Reconstruction of animal bite injuries to the head and neck

Research output: Contribution to journalReview articlepeer-review

4 Scopus citations


Purpose of reviewThe aim if this review is to provide an update on the existing literature of animal bite treatment strategies and provide a systematic approach to animal bites from presentation to reconstruction.Recent findingsDog bites cause 80-90% of animal bites with 26.8-56.5% occurring in the head and neck. Infection rates may be as low as 5.7-9.7%. Primary closure alone is sufficient in 69.8% of dog bites within the first 24 h.SummaryAnimal bite injuries to the head and neck are common, especially in the younger population. Dogs cause a majority of these bite injuries. Injuries can include simple lacerations or punctures, avulsions with tissue present, or avulsions with loss of tissue. The most common locations are the cheek, nose, and lips. It is important to gather the vaccination status of the animal and patient and to administer tetanus/rabies prophylaxis if indicated. Antibiotics are typically prescribed for 3-5 and 7-14 days for uninfected and infected wounds, respectively. These wounds require evaluation, irrigation, and occasionally debridement or repair in the operating room. The type of repair is determined based on the location and extent of injury and can range from primary closure to microsurgical replantation, skin grafts, flaps, or even facial transplantation.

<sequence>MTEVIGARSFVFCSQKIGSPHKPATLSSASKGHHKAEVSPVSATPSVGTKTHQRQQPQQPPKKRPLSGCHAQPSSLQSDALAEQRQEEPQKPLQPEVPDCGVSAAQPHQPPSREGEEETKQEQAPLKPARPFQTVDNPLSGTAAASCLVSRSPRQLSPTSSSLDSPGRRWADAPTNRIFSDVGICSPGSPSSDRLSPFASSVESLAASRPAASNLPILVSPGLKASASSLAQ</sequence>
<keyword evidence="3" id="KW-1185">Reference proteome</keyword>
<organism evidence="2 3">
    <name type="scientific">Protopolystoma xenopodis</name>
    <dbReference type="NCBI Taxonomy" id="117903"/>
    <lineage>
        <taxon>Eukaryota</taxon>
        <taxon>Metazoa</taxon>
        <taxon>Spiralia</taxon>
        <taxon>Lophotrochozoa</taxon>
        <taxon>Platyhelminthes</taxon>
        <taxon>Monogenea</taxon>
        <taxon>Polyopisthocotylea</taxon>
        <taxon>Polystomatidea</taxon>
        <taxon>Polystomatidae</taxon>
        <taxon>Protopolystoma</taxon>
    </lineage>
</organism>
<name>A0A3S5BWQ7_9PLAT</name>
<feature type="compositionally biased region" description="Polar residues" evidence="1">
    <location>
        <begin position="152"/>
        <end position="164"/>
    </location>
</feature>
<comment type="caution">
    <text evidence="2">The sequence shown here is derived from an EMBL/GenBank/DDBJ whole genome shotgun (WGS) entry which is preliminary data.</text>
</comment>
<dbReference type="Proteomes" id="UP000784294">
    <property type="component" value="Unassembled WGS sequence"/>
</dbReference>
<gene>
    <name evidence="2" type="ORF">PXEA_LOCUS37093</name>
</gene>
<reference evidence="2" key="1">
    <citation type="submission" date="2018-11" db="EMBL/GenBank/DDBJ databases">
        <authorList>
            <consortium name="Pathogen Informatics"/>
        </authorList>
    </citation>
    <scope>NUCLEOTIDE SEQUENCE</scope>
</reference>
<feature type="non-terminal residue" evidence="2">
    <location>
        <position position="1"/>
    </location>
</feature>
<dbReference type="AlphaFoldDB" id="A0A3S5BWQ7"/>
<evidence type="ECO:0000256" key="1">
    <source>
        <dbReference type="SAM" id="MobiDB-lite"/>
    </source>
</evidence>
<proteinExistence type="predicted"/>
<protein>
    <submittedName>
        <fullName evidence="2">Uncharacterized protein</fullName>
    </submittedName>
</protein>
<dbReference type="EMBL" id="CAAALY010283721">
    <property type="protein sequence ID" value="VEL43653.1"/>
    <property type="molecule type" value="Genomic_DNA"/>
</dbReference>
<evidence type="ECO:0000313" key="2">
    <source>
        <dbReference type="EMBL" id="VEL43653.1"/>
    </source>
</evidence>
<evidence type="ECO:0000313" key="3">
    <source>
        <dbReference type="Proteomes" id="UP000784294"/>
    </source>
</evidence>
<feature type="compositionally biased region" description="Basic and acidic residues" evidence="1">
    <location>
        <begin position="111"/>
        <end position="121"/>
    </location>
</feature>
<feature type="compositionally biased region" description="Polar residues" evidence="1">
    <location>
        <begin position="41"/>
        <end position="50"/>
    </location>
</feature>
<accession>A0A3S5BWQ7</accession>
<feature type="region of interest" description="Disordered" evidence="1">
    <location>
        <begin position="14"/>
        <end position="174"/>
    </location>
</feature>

Original languageEnglish
Pages (from-to)407-412
Number of pages6
JournalCurrent Opinion in Otolaryngology and Head and Neck Surgery
Issue number5
StatePublished - Oct 1 2019


  • animal bites
  • dog bites
  • facial reconstruction
  • facial trauma
  • head and neck reconstruction


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